Of thy Mystical Supper, O Son of God, today admit me a partaker, for I will not tell of thy Mysteries unto thine enemies, neither will I give Thee a kiss as did Judas, but like the thief do I confess Thee: remember me, O Lord, in thy kingdom; remember me, O Master, in thy kingdom; remember me, O Holy One, when Thou comest into thy kingdom. Not for judgment nor for condemnation be the partaking of thy Holy Mysteries unto me, O Lord, but for healing of soul and body.

Of course, words are not adequate to describe our more of worship, which is slightly different than some other jurisdictions an d it may be a good thing if you could come and see one day.
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« Reply #35 on: August 17, 2011, 03:17:31 PM »

With reference to 10.   Purgatory and Indulgences:
From my understanding of it, if you eliminate Purgatory, you would have only heaven or hell. Who then goes to heaven, and who goes to hell? For example, if you are guilty of a lessor sin, would you then go to heaven anyway, regardless of whether or not you had repented of it? Suppose that you had picked a flower in a park, where the sign reads: Do not pick the flowers. Then you are guilty of the sin of stealing. Would you then go to hell and be subject to eternal and everlasting damnation and fire? It seems to me that there would be some lessor sins, that would call for a lessor punishment, a temporal state of cleansing, which is known as Purgatory by Catholics.
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« Reply #36 on: August 17, 2011, 03:21:01 PM »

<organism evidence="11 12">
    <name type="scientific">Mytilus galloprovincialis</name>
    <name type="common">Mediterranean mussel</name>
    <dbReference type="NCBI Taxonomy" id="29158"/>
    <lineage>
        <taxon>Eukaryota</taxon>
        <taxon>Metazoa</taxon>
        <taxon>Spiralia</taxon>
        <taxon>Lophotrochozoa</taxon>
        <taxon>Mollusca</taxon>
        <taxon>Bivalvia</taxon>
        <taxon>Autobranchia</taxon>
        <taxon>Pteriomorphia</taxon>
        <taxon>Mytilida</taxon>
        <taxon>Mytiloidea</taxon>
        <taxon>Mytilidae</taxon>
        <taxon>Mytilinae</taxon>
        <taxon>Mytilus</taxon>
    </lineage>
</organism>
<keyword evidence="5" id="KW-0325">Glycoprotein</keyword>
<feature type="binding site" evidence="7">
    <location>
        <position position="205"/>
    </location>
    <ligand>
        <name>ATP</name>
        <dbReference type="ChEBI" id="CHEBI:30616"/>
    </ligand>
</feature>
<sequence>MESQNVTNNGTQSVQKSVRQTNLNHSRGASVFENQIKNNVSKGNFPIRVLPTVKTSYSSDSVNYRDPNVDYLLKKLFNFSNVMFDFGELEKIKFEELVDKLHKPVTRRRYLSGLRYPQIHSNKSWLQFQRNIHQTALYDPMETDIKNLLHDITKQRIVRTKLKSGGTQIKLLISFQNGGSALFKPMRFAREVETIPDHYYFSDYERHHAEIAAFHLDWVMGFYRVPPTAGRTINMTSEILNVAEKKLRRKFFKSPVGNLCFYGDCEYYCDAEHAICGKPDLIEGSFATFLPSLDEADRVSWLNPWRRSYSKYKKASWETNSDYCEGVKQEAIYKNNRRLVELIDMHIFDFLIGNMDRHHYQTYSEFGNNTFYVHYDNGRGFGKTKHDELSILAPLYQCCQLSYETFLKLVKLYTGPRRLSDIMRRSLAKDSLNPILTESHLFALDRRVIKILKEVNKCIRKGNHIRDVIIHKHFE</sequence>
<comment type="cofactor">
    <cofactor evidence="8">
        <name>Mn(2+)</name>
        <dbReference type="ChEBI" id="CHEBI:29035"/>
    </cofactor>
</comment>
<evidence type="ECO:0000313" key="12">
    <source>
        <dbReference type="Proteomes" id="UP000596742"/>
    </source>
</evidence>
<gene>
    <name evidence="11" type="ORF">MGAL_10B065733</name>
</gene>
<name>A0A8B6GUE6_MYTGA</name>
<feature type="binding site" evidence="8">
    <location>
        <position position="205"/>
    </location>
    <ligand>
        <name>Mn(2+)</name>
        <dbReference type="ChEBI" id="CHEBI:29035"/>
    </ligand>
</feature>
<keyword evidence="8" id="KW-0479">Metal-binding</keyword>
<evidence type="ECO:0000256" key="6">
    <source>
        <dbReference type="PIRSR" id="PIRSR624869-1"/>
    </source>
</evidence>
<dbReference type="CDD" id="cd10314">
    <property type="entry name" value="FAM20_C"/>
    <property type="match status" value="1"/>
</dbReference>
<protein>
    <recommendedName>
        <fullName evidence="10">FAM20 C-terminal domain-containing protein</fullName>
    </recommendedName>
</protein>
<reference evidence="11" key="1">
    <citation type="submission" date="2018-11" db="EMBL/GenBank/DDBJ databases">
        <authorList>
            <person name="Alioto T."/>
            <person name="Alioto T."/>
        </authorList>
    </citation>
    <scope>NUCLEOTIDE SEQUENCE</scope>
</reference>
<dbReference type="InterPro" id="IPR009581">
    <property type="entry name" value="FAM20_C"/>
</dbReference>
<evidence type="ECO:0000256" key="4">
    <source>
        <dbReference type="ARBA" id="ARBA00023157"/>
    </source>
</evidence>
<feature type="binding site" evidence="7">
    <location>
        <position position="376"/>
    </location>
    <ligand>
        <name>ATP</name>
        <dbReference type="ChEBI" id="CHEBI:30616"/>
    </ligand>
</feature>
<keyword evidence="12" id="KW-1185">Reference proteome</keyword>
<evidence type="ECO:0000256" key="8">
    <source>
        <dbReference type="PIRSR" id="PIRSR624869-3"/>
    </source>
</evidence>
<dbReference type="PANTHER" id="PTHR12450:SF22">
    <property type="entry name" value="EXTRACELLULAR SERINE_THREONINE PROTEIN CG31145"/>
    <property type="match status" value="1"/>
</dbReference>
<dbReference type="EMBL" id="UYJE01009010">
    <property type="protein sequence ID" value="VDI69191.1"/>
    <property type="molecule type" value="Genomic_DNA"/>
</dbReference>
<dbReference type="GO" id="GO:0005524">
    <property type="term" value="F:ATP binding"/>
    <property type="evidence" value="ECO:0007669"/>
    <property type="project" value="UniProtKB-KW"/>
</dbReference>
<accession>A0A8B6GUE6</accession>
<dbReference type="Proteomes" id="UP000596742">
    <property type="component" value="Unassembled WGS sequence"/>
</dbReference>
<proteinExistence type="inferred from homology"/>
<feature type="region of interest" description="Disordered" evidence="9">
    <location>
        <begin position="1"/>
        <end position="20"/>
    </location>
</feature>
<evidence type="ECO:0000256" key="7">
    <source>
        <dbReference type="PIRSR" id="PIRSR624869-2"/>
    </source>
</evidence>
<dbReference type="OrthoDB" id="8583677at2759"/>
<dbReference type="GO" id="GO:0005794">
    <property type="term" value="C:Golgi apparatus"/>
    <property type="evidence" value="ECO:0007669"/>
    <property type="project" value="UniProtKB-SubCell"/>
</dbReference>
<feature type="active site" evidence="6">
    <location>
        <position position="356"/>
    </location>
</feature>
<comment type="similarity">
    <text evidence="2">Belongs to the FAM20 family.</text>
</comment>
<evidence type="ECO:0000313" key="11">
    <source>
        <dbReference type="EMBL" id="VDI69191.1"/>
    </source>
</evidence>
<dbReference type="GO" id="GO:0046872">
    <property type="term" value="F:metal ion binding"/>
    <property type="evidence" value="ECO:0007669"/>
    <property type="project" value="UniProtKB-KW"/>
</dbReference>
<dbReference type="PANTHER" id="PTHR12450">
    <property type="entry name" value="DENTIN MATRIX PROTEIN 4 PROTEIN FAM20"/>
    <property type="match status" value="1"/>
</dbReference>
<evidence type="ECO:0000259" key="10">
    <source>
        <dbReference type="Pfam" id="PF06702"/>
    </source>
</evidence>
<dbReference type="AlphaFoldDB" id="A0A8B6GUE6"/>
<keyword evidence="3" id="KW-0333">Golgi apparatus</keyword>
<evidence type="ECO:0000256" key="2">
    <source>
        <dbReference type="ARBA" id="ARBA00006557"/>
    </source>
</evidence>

With reference to 18.   Allowing Priests/Bishops who have fallen into fornication to celebrate Liturgy/Mass:
I would suggest that you first implement this regulation in the Orthodox Church before attempting to impose it upon the Catholics. I knew a case where a priest's wife had written to the bishop complaining of her husband's infidelity, and yet nothing was done, even after the divorce and remarriage.
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« Reply #37 on: August 17, 2011, 03:21:46 PM »

many of this "distinctions" existed way back before the 1054, but no one had anything against them... it was a sore of unity in diversion... the latins have a different culture than the easterns, and orientals , and so on...
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« Reply #38 on: August 17, 2011, 03:22:48 PM »

The only time we kneel here at my parish, is when we say the prayer before communion.. with all of the "Amen's" and "I will not give you a kiss as did Judas.."  -- I can't remember the whole thing, it's very long.  We are part of the GOAA, therefore under Archbishop Demetrios.

Ave AveChriste! In my OCA parish, except for those who must sit down, we stand most of the time. Most folks sit down (on the floor or the pews against the sides of the church) only for the reading of the Epistle and during the sermon, even though it is permissible to sit during the antiphons.

Regarding kneeling, we kneel only during the kneeling prayers after Pentecost, which are done right after DL to catch the largest possible number of participants. At other times, after making the sign of the cross, we either bow down from the waist, touching the floor with our right hand, or we prostrate ourselves (but never on Sunday). The closest we get to kneeling is when some of us kind of flex our knees so that the priest does not have to strain to put Communion in our mouths.

We say two two following short prayers before communion:

I believe, O Lord, and I confess that Thou art truly the Christ, the Son of the living God, Who came into the world to save sinners, of whom I am the first. Moreover, I believe that this is truly thine immaculate Body and that this is truly thy most precious Blood. Therefore, I pray Thee, have mercy upon me, and forgive my transgressions, both voluntary and involuntary, in word or in deed, in knowledge or in ignorance. And grant that I may partake of thy Holy Mysteries without condemnation, for the remission of sins and for life everlasting.